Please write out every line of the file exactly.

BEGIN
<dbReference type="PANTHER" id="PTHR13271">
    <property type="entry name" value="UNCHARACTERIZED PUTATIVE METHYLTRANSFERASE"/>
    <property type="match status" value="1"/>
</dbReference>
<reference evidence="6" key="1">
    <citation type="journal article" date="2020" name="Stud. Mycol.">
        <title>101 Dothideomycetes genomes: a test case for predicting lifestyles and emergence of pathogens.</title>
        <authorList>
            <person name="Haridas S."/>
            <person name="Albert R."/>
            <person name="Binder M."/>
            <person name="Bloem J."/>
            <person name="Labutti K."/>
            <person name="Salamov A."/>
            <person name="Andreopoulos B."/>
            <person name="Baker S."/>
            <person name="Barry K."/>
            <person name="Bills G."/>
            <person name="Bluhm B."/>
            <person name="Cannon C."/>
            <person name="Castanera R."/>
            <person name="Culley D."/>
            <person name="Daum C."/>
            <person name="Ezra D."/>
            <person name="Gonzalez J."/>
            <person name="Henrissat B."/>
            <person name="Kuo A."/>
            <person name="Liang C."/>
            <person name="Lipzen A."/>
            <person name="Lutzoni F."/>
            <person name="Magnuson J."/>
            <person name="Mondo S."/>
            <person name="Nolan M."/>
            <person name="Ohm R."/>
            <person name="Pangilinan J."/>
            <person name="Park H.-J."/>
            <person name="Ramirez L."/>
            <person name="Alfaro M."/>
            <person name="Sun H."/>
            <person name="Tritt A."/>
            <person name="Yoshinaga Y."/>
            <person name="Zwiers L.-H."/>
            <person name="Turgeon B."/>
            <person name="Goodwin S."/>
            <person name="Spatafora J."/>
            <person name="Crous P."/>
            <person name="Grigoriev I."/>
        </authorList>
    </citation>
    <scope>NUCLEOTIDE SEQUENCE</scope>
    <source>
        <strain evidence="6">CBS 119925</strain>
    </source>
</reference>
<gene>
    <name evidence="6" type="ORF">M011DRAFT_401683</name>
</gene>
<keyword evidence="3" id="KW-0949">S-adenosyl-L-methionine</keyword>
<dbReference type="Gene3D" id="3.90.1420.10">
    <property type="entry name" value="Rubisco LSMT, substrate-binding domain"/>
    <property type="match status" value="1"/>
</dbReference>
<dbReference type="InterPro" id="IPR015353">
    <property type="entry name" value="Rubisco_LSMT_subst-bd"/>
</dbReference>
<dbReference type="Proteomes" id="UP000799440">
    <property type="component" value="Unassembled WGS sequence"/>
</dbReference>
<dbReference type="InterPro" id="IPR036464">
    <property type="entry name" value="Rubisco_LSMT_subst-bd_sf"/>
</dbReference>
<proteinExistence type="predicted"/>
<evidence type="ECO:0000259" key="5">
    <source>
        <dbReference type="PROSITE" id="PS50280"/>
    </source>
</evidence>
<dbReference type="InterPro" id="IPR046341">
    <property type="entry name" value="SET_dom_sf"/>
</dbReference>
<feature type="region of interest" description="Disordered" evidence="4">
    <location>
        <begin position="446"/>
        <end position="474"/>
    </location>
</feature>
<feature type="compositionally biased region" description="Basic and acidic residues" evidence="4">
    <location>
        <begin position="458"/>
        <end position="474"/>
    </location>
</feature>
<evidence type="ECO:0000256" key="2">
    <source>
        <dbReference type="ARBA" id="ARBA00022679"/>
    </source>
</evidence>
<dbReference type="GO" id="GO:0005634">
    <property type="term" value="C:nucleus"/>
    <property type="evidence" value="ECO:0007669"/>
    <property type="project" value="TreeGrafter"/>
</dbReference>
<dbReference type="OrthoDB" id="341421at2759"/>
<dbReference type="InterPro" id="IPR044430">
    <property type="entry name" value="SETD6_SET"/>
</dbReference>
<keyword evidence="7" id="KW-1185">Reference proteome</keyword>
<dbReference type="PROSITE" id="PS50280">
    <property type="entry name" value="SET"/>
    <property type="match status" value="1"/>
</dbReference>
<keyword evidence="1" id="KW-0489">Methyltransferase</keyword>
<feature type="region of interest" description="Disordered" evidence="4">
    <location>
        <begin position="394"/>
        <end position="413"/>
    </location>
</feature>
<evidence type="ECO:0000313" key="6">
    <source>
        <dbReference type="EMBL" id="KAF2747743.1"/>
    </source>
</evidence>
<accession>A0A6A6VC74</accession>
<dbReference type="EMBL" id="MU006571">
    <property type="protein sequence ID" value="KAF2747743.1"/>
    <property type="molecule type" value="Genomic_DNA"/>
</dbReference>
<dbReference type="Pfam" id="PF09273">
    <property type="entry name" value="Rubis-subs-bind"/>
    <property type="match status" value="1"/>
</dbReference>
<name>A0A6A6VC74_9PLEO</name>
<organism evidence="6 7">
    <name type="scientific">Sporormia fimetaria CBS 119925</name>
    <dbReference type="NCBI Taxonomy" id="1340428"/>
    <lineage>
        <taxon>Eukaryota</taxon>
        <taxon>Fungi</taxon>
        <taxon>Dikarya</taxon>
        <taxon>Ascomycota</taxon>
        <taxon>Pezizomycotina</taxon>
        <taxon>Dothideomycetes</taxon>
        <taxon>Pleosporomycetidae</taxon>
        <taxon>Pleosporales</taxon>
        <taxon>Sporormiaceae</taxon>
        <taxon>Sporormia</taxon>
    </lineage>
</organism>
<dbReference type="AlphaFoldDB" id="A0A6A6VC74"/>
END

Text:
<dbReference type="PANTHER" id="PTHR13271">
    <property type="entry name" value="UNCHARACTERIZED PUTATIVE METHYLTRANSFERASE"/>
    <property type="match status" value="1"/>
</dbReference>
<reference evidence="6" key="1">
    <citation type="journal article" date="2020" name="Stud. Mycol.">
        <title>101 Dothideomycetes genomes: a test case for predicting lifestyles and emergence of pathogens.</title>
        <authorList>
            <person name="Haridas S."/>
            <person name="Albert R."/>
            <person name="Binder M."/>
            <person name="Bloem J."/>
            <person name="Labutti K."/>
            <person name="Salamov A."/>
            <person name="Andreopoulos B."/>
            <person name="Baker S."/>
            <person name="Barry K."/>
            <person name="Bills G."/>
            <person name="Bluhm B."/>
            <person name="Cannon C."/>
            <person name="Castanera R."/>
            <person name="Culley D."/>
            <person name="Daum C."/>
            <person name="Ezra D."/>
            <person name="Gonzalez J."/>
            <person name="Henrissat B."/>
            <person name="Kuo A."/>
            <person name="Liang C."/>
            <person name="Lipzen A."/>
            <person name="Lutzoni F."/>
            <person name="Magnuson J."/>
            <person name="Mondo S."/>
            <person name="Nolan M."/>
            <person name="Ohm R."/>
            <person name="Pangilinan J."/>
            <person name="Park H.-J."/>
            <person name="Ramirez L."/>
            <person name="Alfaro M."/>
            <person name="Sun H."/>
            <person name="Tritt A."/>
            <person name="Yoshinaga Y."/>
            <person name="Zwiers L.-H."/>
            <person name="Turgeon B."/>
            <person name="Goodwin S."/>
            <person name="Spatafora J."/>
            <person name="Crous P."/>
            <person name="Grigoriev I."/>
        </authorList>
    </citation>
    <scope>NUCLEOTIDE SEQUENCE</scope>
    <source>
        <strain evidence="6">CBS 119925</strain>
    </source>
</reference>
<gene>
    <name evidence="6" type="ORF">M011DRAFT_401683</name>
</gene>
<keyword evidence="3" id="KW-0949">S-adenosyl-L-methionine</keyword>
<dbReference type="Gene3D" id="3.90.1420.10">
    <property type="entry name" value="Rubisco LSMT, substrate-binding domain"/>
    <property type="match status" value="1"/>
</dbReference>
<dbReference type="InterPro" id="IPR015353">
    <property type="entry name" value="Rubisco_LSMT_subst-bd"/>
</dbReference>
<dbReference type="Proteomes" id="UP000799440">
    <property type="component" value="Unassembled WGS sequence"/>
</dbReference>
<dbReference type="InterPro" id="IPR036464">
    <property type="entry name" value="Rubisco_LSMT_subst-bd_sf"/>
</dbReference>
<proteinExistence type="predicted"/>
<evidence type="ECO:0000259" key="5">
    <source>
        <dbReference type="PROSITE" id="PS50280"/>
    </source>
</evidence>
<dbReference type="InterPro" id="IPR046341">
    <property type="entry name" value="SET_dom_sf"/>
</dbReference>
<feature type="region of interest" description="Disordered" evidence="4">
    <location>
        <begin position="446"/>
        <end position="474"/>
    </location>
</feature>
<feature type="compositionally biased region" description="Basic and acidic residues" evidence="4">
    <location>
        <begin position="458"/>
        <end position="474"/>
    </location>
</feature>
<evidence type="ECO:0000256" key="2">
    <source>
        <dbReference type="ARBA" id="ARBA00022679"/>
    </source>
</evidence>
<dbReference type="GO" id="GO:0005634">
    <property type="term" value="C:nucleus"/>
    <property type="evidence" value="ECO:0007669"/>
    <property type="project" value="TreeGrafter"/>
</dbReference>
<dbReference type="OrthoDB" id="341421at2759"/>
<dbReference type="InterPro" id="IPR044430">
    <property type="entry name" value="SETD6_SET"/>
</dbReference>
<keyword evidence="7" id="KW-1185">Reference proteome</keyword>
<dbReference type="PROSITE" id="PS50280">
    <property type="entry name" value="SET"/>
    <property type="match status" value="1"/>
</dbReference>
<keyword evidence="1" id="KW-0489">Methyltransferase</keyword>
<feature type="region of interest" description="Disordered" evidence="4">
    <location>
        <begin position="394"/>
        <end position="413"/>
    </location>
</feature>
<evidence type="ECO:0000313" key="6">
    <source>
        <dbReference type="EMBL" id="KAF2747743.1"/>
    </source>
</evidence>
<accession>A0A6A6VC74</accession>
<dbReference type="EMBL" id="MU006571">
    <property type="protein sequence ID" value="KAF2747743.1"/>
    <property type="molecule type" value="Genomic_DNA"/>
</dbReference>
<dbReference type="Pfam" id="PF09273">
    <property type="entry name" value="Rubis-subs-bind"/>
    <property type="match status" value="1"/>
</dbReference>
<name>A0A6A6VC74_9PLEO</name>
<organism evidence="6 7">
    <name type="scientific">Sporormia fimetaria CBS 119925</name>
    <dbReference type="NCBI Taxonomy" id="1340428"/>
    <lineage>
        <taxon>Eukaryota</taxon>
        <taxon>Fungi</taxon>
        <taxon>Dikarya</taxon>
        <taxon>Ascomycota</taxon>
        <taxon>Pezizomycotina</taxon>
        <taxon>Dothideomycetes</taxon>
        <taxon>Pleosporomycetidae</taxon>
        <taxon>Pleosporales</taxon>
        <taxon>Sporormiaceae</taxon>
        <taxon>Sporormia</taxon>
    </lineage>
</organism>
<dbReference type="AlphaFoldDB" id="A0A6A6VC74"/>